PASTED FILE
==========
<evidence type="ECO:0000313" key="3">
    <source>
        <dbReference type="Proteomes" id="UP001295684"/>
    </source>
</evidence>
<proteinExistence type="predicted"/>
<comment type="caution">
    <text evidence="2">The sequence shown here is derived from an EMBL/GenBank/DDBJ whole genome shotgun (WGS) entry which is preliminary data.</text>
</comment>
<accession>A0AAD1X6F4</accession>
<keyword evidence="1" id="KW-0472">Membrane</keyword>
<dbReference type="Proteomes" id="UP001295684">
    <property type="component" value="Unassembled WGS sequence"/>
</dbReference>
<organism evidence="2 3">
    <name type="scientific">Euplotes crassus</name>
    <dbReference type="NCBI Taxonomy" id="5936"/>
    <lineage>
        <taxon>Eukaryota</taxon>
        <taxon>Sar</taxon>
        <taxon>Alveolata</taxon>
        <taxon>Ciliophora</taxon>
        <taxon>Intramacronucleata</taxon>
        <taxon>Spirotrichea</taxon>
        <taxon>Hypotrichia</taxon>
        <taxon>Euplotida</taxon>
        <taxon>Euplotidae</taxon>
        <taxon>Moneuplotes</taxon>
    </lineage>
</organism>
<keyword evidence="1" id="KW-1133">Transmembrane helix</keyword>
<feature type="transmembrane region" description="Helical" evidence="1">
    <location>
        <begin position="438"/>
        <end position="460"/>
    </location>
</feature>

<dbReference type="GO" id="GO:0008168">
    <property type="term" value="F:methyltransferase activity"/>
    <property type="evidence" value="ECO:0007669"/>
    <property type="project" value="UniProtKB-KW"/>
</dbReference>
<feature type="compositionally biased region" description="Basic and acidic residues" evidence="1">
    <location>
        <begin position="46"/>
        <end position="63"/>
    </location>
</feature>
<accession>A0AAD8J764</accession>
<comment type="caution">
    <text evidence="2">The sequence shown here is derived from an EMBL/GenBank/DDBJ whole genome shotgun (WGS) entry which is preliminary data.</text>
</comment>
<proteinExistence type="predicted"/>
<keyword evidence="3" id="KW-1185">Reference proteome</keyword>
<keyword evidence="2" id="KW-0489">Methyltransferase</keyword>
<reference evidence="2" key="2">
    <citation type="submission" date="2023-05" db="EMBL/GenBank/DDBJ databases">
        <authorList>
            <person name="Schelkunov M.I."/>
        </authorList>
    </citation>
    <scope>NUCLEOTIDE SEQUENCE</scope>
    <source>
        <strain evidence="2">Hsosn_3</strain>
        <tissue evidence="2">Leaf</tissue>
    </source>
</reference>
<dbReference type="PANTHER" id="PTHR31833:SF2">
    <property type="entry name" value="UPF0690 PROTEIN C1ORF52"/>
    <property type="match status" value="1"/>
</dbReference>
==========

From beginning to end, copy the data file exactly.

<evidence type="ECO:0000313" key="3">
    <source>
        <dbReference type="Proteomes" id="UP001295684"/>
    </source>
</evidence>
<proteinExistence type="predicted"/>
<comment type="caution">
    <text evidence="2">The sequence shown here is derived from an EMBL/GenBank/DDBJ whole genome shotgun (WGS) entry which is preliminary data.</text>
</comment>
<accession>A0AAD1X6F4</accession>
<keyword evidence="1" id="KW-0472">Membrane</keyword>
<dbReference type="Proteomes" id="UP001295684">
    <property type="component" value="Unassembled WGS sequence"/>
</dbReference>
<organism evidence="2 3">
    <name type="scientific">Euplotes crassus</name>
    <dbReference type="NCBI Taxonomy" id="5936"/>
    <lineage>
        <taxon>Eukaryota</taxon>
        <taxon>Sar</taxon>
        <taxon>Alveolata</taxon>
        <taxon>Ciliophora</taxon>
        <taxon>Intramacronucleata</taxon>
        <taxon>Spirotrichea</taxon>
        <taxon>Hypotrichia</taxon>
        <taxon>Euplotida</taxon>
        <taxon>Euplotidae</taxon>
        <taxon>Moneuplotes</taxon>
    </lineage>
</organism>
<keyword evidence="1" id="KW-1133">Transmembrane helix</keyword>
<feature type="transmembrane region" description="Helical" evidence="1">
    <location>
        <begin position="438"/>
        <end position="460"/>
    </location>
</feature>

<dbReference type="GO" id="GO:0008168">
    <property type="term" value="F:methyltransferase activity"/>
    <property type="evidence" value="ECO:0007669"/>
    <property type="project" value="UniProtKB-KW"/>
</dbReference>
<feature type="compositionally biased region" description="Basic and acidic residues" evidence="1">
    <location>
        <begin position="46"/>
        <end position="63"/>
    </location>
</feature>
<accession>A0AAD8J764</accession>
<comment type="caution">
    <text evidence="2">The sequence shown here is derived from an EMBL/GenBank/DDBJ whole genome shotgun (WGS) entry which is preliminary data.</text>
</comment>
<proteinExistence type="predicted"/>
<keyword evidence="3" id="KW-1185">Reference proteome</keyword>
<keyword evidence="2" id="KW-0489">Methyltransferase</keyword>
<reference evidence="2" key="2">
    <citation type="submission" date="2023-05" db="EMBL/GenBank/DDBJ databases">
        <authorList>
            <person name="Schelkunov M.I."/>
        </authorList>
    </citation>
    <scope>NUCLEOTIDE SEQUENCE</scope>
    <source>
        <strain evidence="2">Hsosn_3</strain>
        <tissue evidence="2">Leaf</tissue>
    </source>
</reference>
<dbReference type="PANTHER" id="PTHR31833:SF2">
    <property type="entry name" value="UPF0690 PROTEIN C1ORF52"/>
    <property type="match status" value="1"/>
</dbReference>